When Prime Minister Narendra Modi surprised the nation on November 8, 2016, by announcing the demonetisation of the high-value currency notes of Rs 500 and Rs 1,000, it was evident that there would be short-term pain associated with the move. Modi, in his address to the nation that night, even said so. As his finance minister, Arun Jaitley, prepares to present his fourth budget, it is now clear that Budget 2017 will be a vital statement of intent from the Modi government. Post demonetisation and the attempt to cleanse the country of a large portion of the black economy, Jaitley will need to ensure that economic growth, which is bound to take an immediate hit, is quickly brought back on track and that the disruption doesn’t extend to a level which leaves a gash. With the Goods and Services Tax (GST) rollout still a work in progress and expected this year, the finance minister has to be mindful that even as such reforms are rolled out, all growth engines begin working at optimum capacity once again. Remember, global economic conditions are challenging. With a new political dispensation in the United States and the aftermath of Brexit, the global economy is bound to throw up surprises which India will need to face squarely. It is imperative, then, that the domestic economy gets back to normal as quickly as possible. If there’s a single objective Jaitley’s budget must have, this must be it. That’s why we are calling this budget ‘The Big Reboot’.
There are enough domestic speed breakers for the finance minister too. Exports continue to be a major problem, consumption expenditure has taken a hit and private investment isn’t showing signs of a pickup. While the jury is out on the impact of demonetisation, corporate India wants a budget which seeds growth. As Deputy Executive Editor N Madhavan, who helmed this issue, writes: Budget 2017 is also an opportunity Jaitley cannot afford to miss if the Modi government wants a robust report card going into the 2019 general elections. And Pawan Goenka, managing director of auto maker Mahindra & Mahindra, says, “Out of the box ideas are the need of the hour.”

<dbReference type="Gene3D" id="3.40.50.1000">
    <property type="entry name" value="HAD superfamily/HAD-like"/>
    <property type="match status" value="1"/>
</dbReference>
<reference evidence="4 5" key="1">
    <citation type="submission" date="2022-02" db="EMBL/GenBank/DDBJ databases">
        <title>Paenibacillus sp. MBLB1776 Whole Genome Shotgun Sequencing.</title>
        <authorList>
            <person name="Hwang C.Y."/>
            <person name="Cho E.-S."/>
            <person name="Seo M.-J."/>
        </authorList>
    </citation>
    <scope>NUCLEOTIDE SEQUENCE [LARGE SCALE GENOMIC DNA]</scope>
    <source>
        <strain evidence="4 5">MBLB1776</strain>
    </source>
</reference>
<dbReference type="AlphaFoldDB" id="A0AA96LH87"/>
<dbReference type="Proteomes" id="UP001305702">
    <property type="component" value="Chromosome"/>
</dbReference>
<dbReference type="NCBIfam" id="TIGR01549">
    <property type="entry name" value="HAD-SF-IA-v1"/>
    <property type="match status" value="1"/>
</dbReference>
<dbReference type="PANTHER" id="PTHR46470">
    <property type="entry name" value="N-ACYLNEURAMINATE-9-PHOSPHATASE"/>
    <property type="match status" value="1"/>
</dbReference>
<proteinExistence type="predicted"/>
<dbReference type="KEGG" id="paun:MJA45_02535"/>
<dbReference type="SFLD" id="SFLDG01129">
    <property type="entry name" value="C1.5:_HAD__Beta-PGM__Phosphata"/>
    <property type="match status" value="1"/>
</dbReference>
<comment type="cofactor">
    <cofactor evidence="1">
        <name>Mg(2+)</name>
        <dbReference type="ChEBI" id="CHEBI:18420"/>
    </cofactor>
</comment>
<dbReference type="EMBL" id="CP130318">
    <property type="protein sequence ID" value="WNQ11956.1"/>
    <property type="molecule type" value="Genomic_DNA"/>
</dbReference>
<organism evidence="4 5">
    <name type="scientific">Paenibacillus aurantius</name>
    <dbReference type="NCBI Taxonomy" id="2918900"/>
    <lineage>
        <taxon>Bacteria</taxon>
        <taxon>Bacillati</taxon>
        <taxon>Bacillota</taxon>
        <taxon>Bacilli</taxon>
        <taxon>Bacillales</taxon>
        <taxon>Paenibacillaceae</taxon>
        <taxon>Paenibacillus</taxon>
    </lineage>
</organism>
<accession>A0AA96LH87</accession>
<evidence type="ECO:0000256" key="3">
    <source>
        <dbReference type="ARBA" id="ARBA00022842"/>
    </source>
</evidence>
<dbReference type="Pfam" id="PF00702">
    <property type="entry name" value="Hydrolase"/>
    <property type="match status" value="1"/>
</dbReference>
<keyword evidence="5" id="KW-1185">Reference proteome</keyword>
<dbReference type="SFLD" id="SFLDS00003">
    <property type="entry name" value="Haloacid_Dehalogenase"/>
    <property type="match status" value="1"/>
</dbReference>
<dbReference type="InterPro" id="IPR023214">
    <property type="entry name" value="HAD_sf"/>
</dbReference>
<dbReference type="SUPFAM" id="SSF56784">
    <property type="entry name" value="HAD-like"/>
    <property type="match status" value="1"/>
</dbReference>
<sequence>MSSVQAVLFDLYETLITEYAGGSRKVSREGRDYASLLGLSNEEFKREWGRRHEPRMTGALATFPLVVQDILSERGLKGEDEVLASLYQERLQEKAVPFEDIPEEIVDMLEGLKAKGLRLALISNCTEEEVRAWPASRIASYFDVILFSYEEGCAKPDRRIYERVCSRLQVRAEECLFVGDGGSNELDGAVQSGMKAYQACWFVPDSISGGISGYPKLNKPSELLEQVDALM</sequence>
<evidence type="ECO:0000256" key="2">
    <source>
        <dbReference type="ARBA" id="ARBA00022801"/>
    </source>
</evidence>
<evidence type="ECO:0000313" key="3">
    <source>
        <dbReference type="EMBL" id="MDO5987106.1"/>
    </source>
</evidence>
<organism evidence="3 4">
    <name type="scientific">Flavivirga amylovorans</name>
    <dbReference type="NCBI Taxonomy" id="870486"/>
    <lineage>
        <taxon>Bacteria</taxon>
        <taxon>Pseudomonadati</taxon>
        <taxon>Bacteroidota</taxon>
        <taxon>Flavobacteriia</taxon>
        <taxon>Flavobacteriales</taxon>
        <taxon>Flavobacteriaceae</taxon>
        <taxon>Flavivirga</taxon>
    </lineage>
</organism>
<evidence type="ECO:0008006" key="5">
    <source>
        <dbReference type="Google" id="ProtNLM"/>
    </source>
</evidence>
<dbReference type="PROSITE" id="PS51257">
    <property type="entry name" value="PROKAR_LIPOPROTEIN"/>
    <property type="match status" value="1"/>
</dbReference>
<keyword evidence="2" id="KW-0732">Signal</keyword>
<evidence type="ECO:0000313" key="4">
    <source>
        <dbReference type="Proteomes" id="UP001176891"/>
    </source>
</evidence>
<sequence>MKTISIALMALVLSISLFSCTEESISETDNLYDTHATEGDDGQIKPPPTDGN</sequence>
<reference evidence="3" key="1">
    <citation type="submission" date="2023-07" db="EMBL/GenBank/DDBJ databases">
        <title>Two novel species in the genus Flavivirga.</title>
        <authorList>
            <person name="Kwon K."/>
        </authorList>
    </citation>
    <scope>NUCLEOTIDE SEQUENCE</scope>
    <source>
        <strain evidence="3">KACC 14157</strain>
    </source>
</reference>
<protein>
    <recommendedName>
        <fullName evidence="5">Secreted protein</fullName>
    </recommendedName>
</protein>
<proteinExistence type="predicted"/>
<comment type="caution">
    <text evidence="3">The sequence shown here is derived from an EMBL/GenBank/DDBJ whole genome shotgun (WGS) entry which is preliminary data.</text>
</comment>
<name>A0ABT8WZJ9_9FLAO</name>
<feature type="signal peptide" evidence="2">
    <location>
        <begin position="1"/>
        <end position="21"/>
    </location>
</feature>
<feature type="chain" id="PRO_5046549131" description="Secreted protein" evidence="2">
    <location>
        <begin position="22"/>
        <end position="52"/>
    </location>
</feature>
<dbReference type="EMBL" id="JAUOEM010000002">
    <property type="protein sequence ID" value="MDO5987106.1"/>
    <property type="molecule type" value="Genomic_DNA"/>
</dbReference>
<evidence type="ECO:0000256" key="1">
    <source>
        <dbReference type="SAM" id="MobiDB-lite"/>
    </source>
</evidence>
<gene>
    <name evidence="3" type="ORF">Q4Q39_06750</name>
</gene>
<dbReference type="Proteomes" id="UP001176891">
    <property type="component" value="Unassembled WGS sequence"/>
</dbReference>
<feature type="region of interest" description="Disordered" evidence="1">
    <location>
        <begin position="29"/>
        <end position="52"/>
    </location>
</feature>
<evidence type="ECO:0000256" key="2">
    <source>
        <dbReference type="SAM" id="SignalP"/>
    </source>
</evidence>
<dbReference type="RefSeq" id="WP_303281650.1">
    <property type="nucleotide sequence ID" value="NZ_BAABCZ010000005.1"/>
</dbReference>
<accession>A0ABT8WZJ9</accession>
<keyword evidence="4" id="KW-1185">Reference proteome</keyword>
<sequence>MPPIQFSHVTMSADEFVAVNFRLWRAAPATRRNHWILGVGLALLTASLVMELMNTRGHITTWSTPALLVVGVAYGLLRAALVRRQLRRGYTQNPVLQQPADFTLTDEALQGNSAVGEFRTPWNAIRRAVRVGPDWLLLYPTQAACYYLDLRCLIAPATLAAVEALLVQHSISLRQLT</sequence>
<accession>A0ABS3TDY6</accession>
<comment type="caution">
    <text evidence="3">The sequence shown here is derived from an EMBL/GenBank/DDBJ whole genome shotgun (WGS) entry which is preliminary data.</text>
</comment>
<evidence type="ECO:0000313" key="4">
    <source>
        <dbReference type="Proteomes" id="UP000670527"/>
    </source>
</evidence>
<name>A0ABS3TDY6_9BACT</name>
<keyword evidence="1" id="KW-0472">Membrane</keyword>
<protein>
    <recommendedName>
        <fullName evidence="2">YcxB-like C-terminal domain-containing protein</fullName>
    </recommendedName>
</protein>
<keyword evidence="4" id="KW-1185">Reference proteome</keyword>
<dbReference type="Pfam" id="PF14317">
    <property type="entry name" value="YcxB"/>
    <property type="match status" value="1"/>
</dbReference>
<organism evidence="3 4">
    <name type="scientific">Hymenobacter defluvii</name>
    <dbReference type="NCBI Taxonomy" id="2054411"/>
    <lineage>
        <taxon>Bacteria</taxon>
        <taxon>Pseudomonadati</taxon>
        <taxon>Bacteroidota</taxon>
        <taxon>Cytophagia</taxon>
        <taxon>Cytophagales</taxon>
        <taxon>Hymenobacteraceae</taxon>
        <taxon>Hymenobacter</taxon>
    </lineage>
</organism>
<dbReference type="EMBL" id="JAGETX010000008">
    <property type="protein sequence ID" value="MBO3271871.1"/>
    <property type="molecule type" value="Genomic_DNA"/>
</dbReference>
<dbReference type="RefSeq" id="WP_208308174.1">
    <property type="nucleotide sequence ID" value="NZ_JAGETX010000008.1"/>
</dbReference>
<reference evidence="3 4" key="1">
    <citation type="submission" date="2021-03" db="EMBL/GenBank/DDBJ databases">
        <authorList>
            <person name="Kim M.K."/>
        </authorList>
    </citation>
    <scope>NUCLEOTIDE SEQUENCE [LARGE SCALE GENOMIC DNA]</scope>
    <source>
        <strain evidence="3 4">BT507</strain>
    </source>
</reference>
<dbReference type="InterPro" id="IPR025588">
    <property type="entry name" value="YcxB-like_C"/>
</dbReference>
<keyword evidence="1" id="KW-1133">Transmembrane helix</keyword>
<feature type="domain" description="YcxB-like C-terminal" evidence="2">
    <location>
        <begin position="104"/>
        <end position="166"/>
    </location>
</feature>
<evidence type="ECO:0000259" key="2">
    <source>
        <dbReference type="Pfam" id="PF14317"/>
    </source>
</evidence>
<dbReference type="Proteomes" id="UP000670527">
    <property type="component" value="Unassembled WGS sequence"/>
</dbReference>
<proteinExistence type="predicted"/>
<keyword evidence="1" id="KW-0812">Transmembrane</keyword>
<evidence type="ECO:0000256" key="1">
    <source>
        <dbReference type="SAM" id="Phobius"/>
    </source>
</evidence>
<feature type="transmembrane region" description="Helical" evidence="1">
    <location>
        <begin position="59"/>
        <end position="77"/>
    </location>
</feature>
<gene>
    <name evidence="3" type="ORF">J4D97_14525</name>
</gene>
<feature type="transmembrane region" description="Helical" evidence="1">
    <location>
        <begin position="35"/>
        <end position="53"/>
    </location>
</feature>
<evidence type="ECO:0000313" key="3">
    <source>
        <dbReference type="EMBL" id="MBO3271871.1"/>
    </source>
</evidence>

This pre-budget special issue also has an exclusive poll of some of India’s top CEOs and CFOs, conducted for us by BMR Advisors. More than half of the respondents in the poll felt that the theme for this year should continue to be simplification and streamlining of economic policies.
While India prepares for the budget, there’s big news from the House of Tata, and thankfully it’s not about the battle with Cyrus Mistry this time (that, of course, continues). Natarajan Chandrasekaran, the boss of the group’s crown jewel Tata Consultancy Services (TCS), has been elevated as the new chairman of Tata Sons, the holding company of the Tata group. Chandrasekaran’s ascension to the top job has been widely welcomed by corporate India since he is a Tata lifer and has led TCS with much success over the years. How the 1963-born Chandra leads the $103 billion-plus conglomerate of 100 companies operating in 100 countries will be most interesting to watch.
Editor, Forbes India